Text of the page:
- An active, unencumbered RN license
- A minimum 3.0 cumulative GPA
Candidates may also be asked to provide letters of recommendation, a resume, and essays. Whether the GRE is required depends on the specific program.
BSN to DNP Curriculum
In determining how long it takes to complete a DNP program, it’s important to know about the program’s required courses, which may help determine an individual’s preferred course load. Below is a sample curriculum for the online BSN to DNP program at Regis College:
- Nursing Theory
- Concepts in Nursing Leadership
- Health Promotion — Disease Prevention
- Health Policy, Politics, and Perspectives
- Advanced Pathophysiology
- Advanced Clinical Pharmacology
- Advanced Health Assessment
- Roles and Issues in APN
- Regulatory Issues: Nurse Leadership
- Cultural Perspectives in Health Care
- Advanced Research Methods for EBP I and II
- Informatics in Health Care
- Scholarly DNP Project I-IV
- Clinical Concentration Seminar
A BSN to DNP program also offers concentration areas such as:
- Pediatric health, which focuses on the issues and health needs present among children of all ages up to 21.
- Family health, which focuses on the knowledge and expertise required for working with all ages in a family practice
- Psychiatric mental health, which focuses on aiding patients seeking mental health care using contemporary psychotherapy modalities and knowledge of psychopharmacology
- Women’s health, which focuses on the care of women of all stages, including primary care, gynecology, and obstetrics
- Adult gerontology, which focuses on aging and chronic illness, including polypharmacy management, palliative care, and end-of-life considerations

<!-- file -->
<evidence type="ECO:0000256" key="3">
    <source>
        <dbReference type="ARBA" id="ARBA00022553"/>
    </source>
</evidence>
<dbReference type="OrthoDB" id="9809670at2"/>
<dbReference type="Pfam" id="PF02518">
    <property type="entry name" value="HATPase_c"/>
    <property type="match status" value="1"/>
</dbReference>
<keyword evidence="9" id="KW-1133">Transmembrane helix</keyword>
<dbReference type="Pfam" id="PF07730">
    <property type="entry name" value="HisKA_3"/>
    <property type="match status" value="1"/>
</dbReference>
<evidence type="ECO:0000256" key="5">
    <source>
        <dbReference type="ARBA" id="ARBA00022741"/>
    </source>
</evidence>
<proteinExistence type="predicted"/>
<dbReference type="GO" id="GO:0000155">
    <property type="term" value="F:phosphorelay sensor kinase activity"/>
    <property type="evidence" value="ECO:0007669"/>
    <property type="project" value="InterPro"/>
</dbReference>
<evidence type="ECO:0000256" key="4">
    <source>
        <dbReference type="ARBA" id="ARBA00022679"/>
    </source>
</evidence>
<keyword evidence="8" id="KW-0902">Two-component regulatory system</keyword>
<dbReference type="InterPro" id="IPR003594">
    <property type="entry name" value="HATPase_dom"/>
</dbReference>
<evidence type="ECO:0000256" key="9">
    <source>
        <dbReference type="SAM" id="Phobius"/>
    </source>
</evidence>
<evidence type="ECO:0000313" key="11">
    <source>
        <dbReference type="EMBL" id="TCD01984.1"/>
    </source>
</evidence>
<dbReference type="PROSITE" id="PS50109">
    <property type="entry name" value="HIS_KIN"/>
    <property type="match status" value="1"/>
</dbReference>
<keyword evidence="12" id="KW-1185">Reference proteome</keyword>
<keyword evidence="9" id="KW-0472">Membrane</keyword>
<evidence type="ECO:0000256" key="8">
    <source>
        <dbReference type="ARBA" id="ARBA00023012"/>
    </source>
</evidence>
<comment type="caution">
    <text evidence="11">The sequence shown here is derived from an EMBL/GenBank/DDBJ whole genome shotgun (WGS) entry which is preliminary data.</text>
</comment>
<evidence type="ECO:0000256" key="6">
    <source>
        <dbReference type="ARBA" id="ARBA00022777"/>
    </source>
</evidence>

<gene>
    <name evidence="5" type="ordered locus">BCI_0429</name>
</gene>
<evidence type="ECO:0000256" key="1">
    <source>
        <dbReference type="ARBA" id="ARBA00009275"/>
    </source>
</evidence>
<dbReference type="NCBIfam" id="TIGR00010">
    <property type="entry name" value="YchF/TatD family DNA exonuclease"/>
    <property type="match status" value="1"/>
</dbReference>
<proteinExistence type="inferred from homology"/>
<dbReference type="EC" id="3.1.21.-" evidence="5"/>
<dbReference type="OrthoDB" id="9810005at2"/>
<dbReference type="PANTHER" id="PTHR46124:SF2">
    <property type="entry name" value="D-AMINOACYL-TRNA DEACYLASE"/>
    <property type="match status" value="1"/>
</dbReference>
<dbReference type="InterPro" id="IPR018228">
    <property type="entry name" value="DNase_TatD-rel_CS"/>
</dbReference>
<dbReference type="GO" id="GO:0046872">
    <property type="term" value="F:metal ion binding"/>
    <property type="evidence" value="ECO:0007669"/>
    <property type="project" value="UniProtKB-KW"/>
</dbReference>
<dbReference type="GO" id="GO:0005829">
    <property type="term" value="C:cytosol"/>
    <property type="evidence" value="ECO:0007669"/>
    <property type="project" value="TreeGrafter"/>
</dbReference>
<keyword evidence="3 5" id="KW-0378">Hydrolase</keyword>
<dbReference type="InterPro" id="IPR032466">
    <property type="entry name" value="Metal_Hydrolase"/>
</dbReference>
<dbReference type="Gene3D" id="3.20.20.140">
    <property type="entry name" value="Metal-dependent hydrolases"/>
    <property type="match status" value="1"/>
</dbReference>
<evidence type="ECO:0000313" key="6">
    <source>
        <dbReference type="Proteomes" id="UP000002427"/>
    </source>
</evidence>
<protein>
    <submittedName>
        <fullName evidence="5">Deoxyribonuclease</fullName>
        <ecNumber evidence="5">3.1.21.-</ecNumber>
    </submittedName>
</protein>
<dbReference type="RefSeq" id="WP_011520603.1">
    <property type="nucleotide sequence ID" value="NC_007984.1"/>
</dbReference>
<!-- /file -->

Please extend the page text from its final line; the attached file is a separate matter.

What to Expect with a DNP
DNP programs combine nursing science with psychosocial, biophysical, organizational, and analytical sciences. Equipped with this knowledge, DNP graduates can evaluate science-based evidence and theories to enhance the delivery of health care. DNPs can apply this advanced understanding in an academic environment or clinical practice, including in the following ways:
- Assessing patient illnesses and providing evidence-based treatment
- Translating and putting technical research into practice
- Improving patient care and quality through the use of information systems
- Participating in research and evaluating data
- Participating in the design and implementation of health care policy
Individuals who invest the time it takes to complete a DNP program have a variety of career opportunities to explore, including clinical leadership positions and, outside of direct patient care, health care policy, research, and education. Some potential roles include:
- Advanced practice nurses (APNs) may run facilities such as community clinics and urgent care facilities or provide in-home services. APNs may also be employed in hospitals overseeing nursing pools and internal operations.
- Chief nursing officers (CNOs) are responsible for overseeing the daily coordination and management of a care facility’s operations. This may include communicating with patients, peers, and hospital executives.
- Nurse researchers often work in a lab or an academic setting and are tasked with discovering empirical evidence that will advance health care.
- Nurse educators instruct those pursuing nursing or health care degrees and certificates. Nurse trade schools, colleges, junior colleges, and universities employ nurse educators.
Furthering a Nursing Career by Earning a DNP
With advanced education, such as a DNP, nurses can transform the health care system and better position themselves to achieve their career goals. If building on your BSN by devoting the time it takes to earn a DNP interests you, then explore the online BSN to DNP program at Regis College. The program is available in a flexible online format to provide graduates with the skills and knowledge required to take their careers to the next level in as few as three years. A new direction for your nursing career could be within reach. Set your sights in that direction today.